I have been visiting the town of Aquino, Italy, every year for almost 20 years. I have noticed that the population of Aquino has changed markedly over the last six or seven years. Many people of African and/or Asian ancestry have immigrated to Aquino. Previously the town was inhabited almost exclusively by people whose ancestors had lived in Aquino or within 100 miles of Aquino for centuries.
Italy has a long history of receiving migrants from Africa and parts of eastern Europe such as Albania and Ukraine. Italy's geographic location makes it one of the first countries migrants reach when traveling from Africa. Italy, like the United States, has not always welcomed migrants and it has a history of racism. For example, in Italy the northern Italians are known to look down upon Italians in the south and then everyone looks down on those from Africa. The tendency to think less of neighbors to the south is also prevalent in Western Europe as well, with all of Italy being looked down upon by its own neighbors to the north.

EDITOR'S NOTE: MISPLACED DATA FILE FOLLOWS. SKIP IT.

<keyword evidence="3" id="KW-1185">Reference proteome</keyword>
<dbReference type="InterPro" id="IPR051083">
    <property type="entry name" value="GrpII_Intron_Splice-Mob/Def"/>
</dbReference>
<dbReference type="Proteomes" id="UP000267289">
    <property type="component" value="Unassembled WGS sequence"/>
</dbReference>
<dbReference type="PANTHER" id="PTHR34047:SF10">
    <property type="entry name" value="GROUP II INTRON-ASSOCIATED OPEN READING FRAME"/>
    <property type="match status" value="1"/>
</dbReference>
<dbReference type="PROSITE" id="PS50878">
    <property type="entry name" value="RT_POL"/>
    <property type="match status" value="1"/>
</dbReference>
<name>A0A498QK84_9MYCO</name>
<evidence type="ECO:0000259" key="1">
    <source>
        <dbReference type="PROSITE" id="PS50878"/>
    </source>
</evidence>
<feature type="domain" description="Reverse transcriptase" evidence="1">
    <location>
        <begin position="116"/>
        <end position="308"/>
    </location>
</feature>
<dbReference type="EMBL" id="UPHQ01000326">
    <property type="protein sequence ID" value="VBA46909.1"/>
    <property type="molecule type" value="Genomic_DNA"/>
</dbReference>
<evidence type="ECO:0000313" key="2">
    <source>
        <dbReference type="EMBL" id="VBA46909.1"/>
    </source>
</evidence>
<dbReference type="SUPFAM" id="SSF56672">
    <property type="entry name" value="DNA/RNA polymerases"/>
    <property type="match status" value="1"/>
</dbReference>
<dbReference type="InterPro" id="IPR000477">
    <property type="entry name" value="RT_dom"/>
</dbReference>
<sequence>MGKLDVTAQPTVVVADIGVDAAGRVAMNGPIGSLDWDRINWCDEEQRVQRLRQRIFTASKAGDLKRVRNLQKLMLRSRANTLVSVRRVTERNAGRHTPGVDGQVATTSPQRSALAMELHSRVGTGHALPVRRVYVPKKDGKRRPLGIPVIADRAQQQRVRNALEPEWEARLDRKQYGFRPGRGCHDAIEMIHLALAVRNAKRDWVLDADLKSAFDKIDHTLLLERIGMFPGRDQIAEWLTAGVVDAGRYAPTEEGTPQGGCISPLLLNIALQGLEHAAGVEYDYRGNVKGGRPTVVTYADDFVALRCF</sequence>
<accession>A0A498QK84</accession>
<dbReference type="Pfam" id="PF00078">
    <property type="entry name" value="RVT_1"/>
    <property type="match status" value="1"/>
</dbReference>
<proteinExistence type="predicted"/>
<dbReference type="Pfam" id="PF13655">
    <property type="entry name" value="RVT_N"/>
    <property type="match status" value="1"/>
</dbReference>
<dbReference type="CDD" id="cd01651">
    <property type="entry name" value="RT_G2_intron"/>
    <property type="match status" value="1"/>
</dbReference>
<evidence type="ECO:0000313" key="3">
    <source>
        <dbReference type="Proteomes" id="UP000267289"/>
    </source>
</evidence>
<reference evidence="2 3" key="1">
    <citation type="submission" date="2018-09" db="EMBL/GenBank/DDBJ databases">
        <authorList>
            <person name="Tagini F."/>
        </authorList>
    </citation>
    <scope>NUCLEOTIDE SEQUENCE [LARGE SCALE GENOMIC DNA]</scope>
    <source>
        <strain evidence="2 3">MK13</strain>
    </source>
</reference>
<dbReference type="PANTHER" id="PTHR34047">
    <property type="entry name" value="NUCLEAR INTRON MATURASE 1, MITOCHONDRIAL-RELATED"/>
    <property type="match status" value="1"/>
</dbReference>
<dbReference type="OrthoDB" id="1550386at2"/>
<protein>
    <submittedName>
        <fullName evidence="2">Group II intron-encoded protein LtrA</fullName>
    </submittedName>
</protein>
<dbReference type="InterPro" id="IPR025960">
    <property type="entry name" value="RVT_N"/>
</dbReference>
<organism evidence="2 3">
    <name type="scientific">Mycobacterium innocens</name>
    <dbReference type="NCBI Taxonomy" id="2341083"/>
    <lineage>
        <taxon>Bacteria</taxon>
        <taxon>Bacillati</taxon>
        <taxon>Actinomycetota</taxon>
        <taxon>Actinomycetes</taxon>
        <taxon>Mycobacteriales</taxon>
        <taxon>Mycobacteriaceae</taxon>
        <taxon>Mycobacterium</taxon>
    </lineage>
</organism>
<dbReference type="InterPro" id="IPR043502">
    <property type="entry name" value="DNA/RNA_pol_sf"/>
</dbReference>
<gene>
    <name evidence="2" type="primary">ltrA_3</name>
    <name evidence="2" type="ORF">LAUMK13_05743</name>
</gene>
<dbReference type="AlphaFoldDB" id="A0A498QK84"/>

Italy is also known for its emigration with millions of Italians moving to the United States in the late 19th and early 20th centuries. It might seem strange to residents of the U.S. now, but for decades Italians in the United States were denigrated and put down by other ethnic groups. Those in the U.S. who identified themselves with northern Europe often were the ones looking down up the Italians in the United States.
Immigration in the United States, especially from Central America, has been repeatedly, perhaps increasingly, in the news over the past three or four years. This may be due in large part to the Trump administration policies, his individual rhetoric, its policy of family separation, and its use of detention facilities.
My current visit to Aquino, has been by far my longest. I have been here since June 2019 and have begun getting to know some of the immigrants living in Aquino. I am also an outsider of sorts, as I am not of Italian heritage and my family has not been living in the area around Aquino for centuries. My current project grew out of seeing and interacting with immigrants in Aquino (and elsewhere in Italy) and also out of still being incredibly upset by the immigration policies in my home country.